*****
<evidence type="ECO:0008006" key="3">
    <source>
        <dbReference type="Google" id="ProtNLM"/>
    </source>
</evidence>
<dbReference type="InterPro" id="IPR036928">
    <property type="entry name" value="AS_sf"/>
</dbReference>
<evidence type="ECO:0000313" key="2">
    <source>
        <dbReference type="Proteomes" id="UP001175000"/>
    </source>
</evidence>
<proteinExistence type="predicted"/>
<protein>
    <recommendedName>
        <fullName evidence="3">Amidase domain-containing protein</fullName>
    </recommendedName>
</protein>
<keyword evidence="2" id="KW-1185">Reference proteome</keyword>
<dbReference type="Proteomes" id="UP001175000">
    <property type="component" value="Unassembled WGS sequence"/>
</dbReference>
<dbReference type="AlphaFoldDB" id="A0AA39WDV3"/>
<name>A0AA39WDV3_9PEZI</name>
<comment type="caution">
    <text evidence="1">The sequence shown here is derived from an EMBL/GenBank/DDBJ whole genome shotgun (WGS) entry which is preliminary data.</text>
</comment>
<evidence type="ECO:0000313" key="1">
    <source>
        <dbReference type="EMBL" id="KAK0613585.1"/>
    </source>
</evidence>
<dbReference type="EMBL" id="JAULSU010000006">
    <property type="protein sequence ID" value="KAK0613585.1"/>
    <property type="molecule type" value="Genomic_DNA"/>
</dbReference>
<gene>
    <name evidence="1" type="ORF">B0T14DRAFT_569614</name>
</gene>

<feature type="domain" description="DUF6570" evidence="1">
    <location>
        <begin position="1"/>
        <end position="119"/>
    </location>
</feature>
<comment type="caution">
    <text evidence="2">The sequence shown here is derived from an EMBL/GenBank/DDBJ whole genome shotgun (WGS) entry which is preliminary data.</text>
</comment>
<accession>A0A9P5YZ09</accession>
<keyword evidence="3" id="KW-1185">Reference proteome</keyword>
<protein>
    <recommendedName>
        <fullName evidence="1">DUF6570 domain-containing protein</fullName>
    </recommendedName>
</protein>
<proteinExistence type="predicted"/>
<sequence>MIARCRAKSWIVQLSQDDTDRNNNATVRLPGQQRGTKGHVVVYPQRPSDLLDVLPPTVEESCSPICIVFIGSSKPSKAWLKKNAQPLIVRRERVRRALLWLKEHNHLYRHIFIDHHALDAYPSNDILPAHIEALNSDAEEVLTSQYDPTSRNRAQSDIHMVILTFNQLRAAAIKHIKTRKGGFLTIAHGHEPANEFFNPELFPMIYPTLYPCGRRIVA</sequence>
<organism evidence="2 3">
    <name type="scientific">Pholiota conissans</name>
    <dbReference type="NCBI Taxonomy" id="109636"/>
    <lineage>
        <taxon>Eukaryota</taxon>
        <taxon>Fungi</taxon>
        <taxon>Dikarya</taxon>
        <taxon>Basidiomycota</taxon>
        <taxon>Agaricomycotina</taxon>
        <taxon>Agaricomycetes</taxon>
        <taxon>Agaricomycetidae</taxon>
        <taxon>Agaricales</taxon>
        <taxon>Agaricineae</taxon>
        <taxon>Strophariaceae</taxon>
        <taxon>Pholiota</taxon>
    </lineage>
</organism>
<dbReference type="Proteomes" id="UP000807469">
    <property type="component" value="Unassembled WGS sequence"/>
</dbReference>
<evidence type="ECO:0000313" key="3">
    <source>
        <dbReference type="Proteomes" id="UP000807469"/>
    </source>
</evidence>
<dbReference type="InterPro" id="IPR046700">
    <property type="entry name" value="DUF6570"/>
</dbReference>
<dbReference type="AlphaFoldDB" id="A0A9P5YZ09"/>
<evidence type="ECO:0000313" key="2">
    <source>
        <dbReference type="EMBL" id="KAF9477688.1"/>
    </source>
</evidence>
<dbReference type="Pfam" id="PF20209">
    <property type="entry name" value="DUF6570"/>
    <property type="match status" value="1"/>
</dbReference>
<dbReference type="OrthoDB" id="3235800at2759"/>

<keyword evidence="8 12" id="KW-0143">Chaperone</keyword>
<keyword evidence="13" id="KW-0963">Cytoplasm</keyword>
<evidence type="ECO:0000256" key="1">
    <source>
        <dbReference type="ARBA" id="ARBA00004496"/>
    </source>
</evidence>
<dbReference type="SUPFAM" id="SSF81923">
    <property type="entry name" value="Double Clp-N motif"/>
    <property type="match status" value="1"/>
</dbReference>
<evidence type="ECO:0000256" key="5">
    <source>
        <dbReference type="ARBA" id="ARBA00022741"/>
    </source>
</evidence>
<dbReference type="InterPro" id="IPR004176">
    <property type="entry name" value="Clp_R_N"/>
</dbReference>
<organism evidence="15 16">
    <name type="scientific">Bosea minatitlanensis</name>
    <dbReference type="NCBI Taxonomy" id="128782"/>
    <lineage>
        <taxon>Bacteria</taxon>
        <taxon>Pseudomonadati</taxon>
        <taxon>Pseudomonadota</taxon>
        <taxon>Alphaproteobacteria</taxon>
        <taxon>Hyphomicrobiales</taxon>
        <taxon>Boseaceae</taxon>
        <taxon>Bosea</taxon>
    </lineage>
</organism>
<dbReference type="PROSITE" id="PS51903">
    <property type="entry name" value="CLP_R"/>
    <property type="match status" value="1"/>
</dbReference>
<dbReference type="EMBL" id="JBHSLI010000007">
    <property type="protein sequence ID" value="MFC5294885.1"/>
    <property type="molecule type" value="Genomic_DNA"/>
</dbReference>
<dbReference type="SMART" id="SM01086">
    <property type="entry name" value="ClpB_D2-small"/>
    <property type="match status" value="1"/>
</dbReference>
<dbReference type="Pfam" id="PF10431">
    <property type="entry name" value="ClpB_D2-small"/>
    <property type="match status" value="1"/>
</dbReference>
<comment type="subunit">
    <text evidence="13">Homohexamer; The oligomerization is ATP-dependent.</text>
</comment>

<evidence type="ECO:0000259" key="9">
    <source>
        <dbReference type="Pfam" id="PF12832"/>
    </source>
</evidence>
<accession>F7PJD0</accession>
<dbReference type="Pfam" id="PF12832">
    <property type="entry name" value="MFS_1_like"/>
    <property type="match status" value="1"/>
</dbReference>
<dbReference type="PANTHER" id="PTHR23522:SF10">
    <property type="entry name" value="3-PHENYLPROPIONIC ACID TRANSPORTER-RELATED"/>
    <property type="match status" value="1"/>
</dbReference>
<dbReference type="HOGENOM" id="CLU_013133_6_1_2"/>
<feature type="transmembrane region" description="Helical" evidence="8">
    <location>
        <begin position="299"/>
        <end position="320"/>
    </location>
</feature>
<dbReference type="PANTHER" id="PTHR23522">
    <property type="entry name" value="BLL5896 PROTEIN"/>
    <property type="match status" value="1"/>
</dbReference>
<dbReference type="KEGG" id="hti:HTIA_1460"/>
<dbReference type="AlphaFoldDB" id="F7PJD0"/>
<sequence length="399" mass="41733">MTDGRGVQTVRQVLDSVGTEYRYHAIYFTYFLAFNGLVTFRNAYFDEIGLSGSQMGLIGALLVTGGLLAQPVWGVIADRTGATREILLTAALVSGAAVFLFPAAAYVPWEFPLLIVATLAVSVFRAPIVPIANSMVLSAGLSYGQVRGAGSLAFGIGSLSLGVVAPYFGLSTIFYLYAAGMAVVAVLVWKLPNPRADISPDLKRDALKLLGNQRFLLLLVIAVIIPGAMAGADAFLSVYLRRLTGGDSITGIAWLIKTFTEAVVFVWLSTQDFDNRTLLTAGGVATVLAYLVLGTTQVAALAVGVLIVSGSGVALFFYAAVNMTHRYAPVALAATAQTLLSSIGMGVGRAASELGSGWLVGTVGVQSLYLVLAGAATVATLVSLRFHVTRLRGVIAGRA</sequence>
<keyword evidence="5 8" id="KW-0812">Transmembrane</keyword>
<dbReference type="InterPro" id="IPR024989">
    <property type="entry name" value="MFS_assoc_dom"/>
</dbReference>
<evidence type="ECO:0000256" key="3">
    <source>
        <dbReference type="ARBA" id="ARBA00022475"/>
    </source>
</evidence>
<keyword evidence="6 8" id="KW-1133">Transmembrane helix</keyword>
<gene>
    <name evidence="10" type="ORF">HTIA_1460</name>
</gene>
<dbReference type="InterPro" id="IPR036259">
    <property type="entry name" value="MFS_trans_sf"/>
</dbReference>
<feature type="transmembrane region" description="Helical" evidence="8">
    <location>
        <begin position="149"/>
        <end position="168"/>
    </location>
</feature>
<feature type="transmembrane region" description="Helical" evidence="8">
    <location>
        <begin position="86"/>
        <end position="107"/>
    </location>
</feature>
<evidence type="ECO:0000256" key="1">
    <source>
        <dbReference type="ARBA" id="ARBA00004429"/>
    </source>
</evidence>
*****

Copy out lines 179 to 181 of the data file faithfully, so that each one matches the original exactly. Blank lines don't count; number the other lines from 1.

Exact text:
    <property type="entry name" value="MFS_assoc_dom"/>
</dbReference>
<evidence type="ECO:0000256" key="3">